My concern with this is that the extended support would need to be very solid (i.e. 100% of all packages get timely updates) - otherwise people would deploy Fedora for production servers in the expect of however many years support, and then get exploited.
The quote "I still think it's better than not getting any security fixes at all" is exactly wrong - thinking you are getting fixes is worse than getting none, as the latter makes people switch to a distro with security fixes.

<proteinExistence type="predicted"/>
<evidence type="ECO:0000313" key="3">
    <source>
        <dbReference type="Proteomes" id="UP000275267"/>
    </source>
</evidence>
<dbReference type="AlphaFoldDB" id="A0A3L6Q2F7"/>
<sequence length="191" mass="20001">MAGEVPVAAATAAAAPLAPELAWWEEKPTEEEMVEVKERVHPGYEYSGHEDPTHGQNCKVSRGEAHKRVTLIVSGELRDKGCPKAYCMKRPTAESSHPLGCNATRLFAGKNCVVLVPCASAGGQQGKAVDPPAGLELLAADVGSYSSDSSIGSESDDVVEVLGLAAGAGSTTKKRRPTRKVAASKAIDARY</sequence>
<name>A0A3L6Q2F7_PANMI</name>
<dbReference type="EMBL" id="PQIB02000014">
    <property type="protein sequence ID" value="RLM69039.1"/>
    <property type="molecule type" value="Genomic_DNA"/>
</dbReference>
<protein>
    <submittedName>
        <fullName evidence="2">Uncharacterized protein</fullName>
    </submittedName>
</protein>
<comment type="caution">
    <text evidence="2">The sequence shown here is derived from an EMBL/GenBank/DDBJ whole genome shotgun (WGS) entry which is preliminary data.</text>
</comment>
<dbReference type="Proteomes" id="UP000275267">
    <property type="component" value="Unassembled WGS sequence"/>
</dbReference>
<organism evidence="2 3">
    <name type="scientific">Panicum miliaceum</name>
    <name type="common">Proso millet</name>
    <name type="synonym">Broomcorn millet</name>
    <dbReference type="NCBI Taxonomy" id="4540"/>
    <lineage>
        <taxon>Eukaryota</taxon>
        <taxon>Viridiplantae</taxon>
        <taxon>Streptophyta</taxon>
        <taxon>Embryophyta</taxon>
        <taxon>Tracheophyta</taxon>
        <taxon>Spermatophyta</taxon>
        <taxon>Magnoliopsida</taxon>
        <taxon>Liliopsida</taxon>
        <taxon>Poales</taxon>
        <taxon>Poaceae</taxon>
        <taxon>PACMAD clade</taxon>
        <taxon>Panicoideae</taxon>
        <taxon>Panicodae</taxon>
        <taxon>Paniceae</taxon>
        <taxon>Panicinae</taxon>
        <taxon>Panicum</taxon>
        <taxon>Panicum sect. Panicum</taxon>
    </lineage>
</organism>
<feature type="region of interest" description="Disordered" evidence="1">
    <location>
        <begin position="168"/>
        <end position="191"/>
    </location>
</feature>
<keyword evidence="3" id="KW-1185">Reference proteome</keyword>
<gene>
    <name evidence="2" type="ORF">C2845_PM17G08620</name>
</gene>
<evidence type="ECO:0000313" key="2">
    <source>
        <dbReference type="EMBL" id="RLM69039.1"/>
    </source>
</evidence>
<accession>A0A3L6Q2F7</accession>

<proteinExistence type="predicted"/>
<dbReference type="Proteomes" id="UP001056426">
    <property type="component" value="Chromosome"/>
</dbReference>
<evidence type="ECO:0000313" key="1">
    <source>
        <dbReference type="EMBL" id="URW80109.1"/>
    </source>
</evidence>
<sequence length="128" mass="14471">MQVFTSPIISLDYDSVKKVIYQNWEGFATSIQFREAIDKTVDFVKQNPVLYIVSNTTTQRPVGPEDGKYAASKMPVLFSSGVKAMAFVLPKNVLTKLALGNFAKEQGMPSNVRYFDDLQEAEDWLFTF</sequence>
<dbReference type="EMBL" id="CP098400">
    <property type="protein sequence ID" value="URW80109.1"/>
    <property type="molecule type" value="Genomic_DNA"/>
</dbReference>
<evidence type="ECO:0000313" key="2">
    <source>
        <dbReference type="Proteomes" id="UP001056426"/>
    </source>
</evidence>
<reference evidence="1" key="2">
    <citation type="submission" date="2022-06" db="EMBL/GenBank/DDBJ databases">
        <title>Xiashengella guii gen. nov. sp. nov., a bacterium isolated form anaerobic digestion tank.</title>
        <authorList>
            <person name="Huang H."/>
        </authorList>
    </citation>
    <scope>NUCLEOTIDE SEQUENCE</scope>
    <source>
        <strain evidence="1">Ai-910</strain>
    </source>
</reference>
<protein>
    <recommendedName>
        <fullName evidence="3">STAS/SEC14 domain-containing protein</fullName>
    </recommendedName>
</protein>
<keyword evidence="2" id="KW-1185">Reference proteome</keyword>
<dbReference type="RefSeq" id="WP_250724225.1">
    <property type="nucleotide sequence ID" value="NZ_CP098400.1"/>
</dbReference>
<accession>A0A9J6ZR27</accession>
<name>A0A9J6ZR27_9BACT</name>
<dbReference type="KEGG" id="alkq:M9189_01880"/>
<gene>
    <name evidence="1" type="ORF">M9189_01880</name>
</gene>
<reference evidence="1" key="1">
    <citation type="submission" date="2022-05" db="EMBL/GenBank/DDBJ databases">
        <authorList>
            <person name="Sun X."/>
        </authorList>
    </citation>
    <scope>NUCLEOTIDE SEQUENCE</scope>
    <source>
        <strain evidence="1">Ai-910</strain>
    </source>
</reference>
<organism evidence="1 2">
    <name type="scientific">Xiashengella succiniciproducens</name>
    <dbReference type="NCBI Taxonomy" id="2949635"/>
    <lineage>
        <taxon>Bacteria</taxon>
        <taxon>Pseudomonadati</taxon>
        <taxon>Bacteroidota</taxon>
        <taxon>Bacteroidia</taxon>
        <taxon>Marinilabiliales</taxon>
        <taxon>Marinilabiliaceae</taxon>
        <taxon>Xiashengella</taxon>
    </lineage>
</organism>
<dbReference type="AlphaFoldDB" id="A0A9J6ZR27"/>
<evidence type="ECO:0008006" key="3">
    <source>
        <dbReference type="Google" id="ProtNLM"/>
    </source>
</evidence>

For those who like the RHEL/Fedora type of distro, I think it currently comes down to the number of packages beyond the RHEL/CentOS list - if you only need a few that are not in a supported repository, you can use the excellent CentOS (or RHEL) and hand roll updates from upstream. If you need a lot, the cost of switching to a different distro with longer term support is probably less, depending on the value of your time.